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Happy ThanksMoshing: Punched in the face and kicked in the nipple

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George Washington University

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Happy ThanksMoshing: Punched in the face and kicked in the nipple

Drug Church, Turnstile, and The Story So Far

11.20.17

It didn't look like there was a lot of room to move. More than 200 hardcore-punk fans at Turnstile and The Story So Far's Friday night show were cramped into this underground hole-in-the-wall club and bar. Along the border of Logan Circle and U Street Corridor, the venue was Black Cat DC. At most, the crowd had space to bob their head and give applause when Drug Church opened for the night.

Like the blocky, messy logo on a splotchy, rasta-colored flag on the wall behind the drumset, Drug Church’s music is shoegazey, fuzzy, with stoner-esque melodies. Playing their album would be fitting background music for a quiet Sunday in a skate shop; laid back, almost lazy, yelled and wavy vocals, imbued with some grumpy undertones.

So the frontman’s energy shocked me. He was always moving during the set - jumping back and forth, flinging his head and shoulders with every syllable, or whipping his right arm as he screamed from his tattooed throat into the mic in his other hand. Wearing flannel and hopping the whole time, two super enthusiastic guys were bellowing lyrics near the front. Charismatically between sets, the singer humbled Drug Church: “Our job is to get you guys excited for the bands you actually paid to see.” Their stage presence was sweet.

While things were getting fun and pumping up, the band took the time to wind things back down a little. Cautioning hardcore kids to not crowdkill or injure anyone in the audience in the mosh pit, Drug Church reminded everyone that fans of The Story So Far and Turnstile are very different:

“This is a mixed bill. We aren’t morons, right?”

My expectations got a little nagged with disappointment as I realized the surrounding audience had lots of couples and girls. To witness a crazy pit is why my friends and I came to this show, but the pandemonium maybe wouldn’t unfold that night. With Turnstile coming on that night in all their groovy, junkyard splendor, how would the concert be legit without flailing arms, being shoved to the ground, and getting bruised in the most random moments?

The fans didn’t care. Turnstile went on as voices were shrieking and feet were bouncing. Strumming a few notes before their first song, all heads suddenly turned from the stage to the middle of the crowd. All eyes were fixed on the 25 or so guys who were ruthlessly slamming to the side any sorry person who happened to stand nearby. The pit was born. People were getting hit, if not shoving, smushing, or climbing on top of each other to the front, as hits from Pressure to Succeed and Nonstop Feeling got the club violently funky.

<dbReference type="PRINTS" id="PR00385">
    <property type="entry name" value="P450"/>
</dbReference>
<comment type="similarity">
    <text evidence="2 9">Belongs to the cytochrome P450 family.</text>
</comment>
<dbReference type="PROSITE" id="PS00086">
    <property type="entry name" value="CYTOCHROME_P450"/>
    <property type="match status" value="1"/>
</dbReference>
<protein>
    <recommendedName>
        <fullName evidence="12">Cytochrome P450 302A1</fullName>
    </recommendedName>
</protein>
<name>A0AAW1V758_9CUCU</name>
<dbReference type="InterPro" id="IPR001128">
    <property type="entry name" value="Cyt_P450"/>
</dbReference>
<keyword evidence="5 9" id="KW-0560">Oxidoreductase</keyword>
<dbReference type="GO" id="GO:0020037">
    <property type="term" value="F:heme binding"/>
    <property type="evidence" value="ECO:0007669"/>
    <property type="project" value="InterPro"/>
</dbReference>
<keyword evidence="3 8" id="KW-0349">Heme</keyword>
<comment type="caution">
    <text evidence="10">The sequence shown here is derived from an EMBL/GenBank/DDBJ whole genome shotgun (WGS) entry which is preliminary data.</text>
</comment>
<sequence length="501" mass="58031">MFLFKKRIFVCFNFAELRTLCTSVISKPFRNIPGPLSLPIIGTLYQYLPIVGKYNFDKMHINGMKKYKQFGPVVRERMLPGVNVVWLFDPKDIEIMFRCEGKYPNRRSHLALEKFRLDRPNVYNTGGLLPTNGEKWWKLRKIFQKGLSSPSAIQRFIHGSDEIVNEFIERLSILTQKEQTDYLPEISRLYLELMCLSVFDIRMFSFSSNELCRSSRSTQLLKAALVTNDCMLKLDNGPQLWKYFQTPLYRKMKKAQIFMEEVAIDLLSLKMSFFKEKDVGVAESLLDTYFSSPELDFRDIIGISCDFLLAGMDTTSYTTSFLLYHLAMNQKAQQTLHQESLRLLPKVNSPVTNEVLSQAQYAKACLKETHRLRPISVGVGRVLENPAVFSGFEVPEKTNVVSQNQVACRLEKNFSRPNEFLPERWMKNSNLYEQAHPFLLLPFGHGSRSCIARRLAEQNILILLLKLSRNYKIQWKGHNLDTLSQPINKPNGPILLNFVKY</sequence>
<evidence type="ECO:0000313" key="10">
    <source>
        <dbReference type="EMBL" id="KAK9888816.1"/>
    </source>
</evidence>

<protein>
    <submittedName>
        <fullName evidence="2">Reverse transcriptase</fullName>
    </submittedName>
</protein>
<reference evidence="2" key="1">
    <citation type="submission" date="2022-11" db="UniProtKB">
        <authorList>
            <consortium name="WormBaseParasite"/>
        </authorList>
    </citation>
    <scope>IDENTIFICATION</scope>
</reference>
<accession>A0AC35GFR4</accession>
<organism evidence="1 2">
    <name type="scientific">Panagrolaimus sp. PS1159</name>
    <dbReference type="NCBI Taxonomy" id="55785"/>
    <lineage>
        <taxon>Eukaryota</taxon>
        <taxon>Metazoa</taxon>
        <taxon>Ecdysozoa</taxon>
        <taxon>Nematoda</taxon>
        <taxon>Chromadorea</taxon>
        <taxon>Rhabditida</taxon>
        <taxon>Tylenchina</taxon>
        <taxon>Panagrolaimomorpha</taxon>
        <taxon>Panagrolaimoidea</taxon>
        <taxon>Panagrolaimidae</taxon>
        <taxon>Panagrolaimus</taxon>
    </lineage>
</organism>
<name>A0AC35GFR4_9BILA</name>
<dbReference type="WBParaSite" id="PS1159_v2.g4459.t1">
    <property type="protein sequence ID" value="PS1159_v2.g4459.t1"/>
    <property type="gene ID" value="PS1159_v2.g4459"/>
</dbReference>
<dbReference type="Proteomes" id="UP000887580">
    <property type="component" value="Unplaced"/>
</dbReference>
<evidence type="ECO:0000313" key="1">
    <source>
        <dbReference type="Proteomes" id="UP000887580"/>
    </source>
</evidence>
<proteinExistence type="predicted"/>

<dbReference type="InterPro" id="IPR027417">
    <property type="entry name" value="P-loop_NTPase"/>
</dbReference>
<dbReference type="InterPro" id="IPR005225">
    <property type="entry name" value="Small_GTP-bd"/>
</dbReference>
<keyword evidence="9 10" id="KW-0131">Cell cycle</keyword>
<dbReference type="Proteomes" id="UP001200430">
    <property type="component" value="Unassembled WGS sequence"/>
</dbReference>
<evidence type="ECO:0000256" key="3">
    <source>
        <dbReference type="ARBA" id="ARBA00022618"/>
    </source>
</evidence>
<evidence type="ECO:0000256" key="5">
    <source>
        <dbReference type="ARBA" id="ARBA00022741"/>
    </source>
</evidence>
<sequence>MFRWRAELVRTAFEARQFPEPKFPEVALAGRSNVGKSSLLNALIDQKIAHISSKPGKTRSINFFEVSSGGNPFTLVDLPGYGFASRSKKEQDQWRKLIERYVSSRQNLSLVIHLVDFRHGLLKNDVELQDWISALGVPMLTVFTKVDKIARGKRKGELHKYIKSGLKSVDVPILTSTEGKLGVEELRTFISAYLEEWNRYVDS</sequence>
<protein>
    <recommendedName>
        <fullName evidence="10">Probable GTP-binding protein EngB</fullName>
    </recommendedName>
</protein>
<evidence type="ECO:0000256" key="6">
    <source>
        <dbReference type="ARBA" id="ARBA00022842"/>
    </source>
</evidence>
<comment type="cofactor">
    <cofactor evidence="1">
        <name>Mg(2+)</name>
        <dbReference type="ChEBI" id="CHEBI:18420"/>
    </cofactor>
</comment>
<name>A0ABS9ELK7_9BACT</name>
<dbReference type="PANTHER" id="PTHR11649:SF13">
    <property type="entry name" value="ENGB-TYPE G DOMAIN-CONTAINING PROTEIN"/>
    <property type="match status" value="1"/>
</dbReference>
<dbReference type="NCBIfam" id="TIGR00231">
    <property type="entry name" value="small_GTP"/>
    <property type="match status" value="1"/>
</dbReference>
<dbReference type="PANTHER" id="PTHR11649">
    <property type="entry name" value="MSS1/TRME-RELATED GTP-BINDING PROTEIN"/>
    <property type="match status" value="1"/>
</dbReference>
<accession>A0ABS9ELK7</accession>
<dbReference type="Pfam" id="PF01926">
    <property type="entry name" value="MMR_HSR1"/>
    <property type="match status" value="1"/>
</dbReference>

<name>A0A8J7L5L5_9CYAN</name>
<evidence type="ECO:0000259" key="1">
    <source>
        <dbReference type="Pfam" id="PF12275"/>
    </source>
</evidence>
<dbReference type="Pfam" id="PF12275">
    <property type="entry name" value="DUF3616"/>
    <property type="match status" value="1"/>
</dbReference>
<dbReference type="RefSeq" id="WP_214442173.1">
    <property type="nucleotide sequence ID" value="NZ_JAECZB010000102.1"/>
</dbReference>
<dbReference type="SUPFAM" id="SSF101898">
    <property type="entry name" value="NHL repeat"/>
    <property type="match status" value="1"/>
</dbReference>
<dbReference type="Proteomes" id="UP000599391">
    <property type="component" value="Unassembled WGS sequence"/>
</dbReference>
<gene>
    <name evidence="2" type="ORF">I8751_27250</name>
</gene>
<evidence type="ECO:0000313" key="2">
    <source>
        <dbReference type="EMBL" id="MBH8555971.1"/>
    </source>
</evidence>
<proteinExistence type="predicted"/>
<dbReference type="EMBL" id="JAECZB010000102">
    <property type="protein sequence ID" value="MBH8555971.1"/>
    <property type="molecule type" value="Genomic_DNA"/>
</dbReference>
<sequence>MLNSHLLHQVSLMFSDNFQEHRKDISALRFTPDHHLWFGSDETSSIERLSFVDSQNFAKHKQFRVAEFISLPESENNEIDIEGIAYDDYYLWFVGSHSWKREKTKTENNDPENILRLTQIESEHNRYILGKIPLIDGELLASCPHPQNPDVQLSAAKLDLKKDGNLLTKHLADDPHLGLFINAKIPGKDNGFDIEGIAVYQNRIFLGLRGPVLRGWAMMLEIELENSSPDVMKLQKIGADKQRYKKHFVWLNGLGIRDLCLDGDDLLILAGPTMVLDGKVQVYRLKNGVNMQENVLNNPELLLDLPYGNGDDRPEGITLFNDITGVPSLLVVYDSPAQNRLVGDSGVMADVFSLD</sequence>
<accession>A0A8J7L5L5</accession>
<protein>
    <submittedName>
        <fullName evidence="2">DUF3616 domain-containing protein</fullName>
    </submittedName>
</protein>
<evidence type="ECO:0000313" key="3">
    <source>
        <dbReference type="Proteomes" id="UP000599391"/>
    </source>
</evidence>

The magic of Turnstile's music is that it's fitting for just getting down and grooving or fucking shit up. There were no breaks during the set and the Turnstile train just kept chugging like the fierce intensity of their discography. Rowdy, pissy energy from guitar solos, breakdowns, and thrashy riffs absolutely whipped through the crowd. We got hit in the head, clocked in the face, and kicked in the nipple (weird, I know) amongst a hundred headbanging people. Turnstile literally rocked the shoes off people's socks as they clamored to the stage to shout every lyric, all the way through the final, mellower serenades of Blue by You.

I didn't know what to expect for The Story So Far. The pop-punk band is super moody, which Drug Church gave a friendly jab at, calling them “aggressive rock.” Their catchy choruses and pubescent angst don't have the breakneck and edgy energy of bands like Turnstile. The British-kinda thing the singer does with is voice is captivating and pleasant. Think of The Story So Far as the soundtrack to speeding down a sweaty skate ramp on a sunny summer’s day .

It was a pleasant shock, then, when the already cramped crowd of people got tighter as fans smushed their way to the front. The Story So Far came on stage and began playing their chipper tunes as everyone started hopping and bouncing off one another. People were singing along with sheer blissful excitement, pushing each other with ridiculous smiles on their faces, the energy of the set before was not only reinvigorated but amplified through in-your-face poppy vibes.




That’s the weird appeal of this band. Songs like Roam and Out of Luck have these oddly heavy parts that play a catchy chorus sautéed with elements of hard-hitting breakdowns. Live, those energetic accents are absolutely juicy. The instant they stepped off stage, two-hundred voices hoarsely filled the club with “ONE MORE SONG! ONE MORE SONG!” Taking back to their guitars, mic, and drums, there were always like four people crowdsurfing in a climactically explosive encore.

Coming home satisfied from the vibes and intensity of that Friday night, I can't help but remember this peculiar converse shoe sitting on the front counter of Black Cat. It was dropped halfway through the show, by an owner probably too busy going ham to reclaim it.



Photos taken from Nathan Congleton on Flickr at a different Turnstile Show.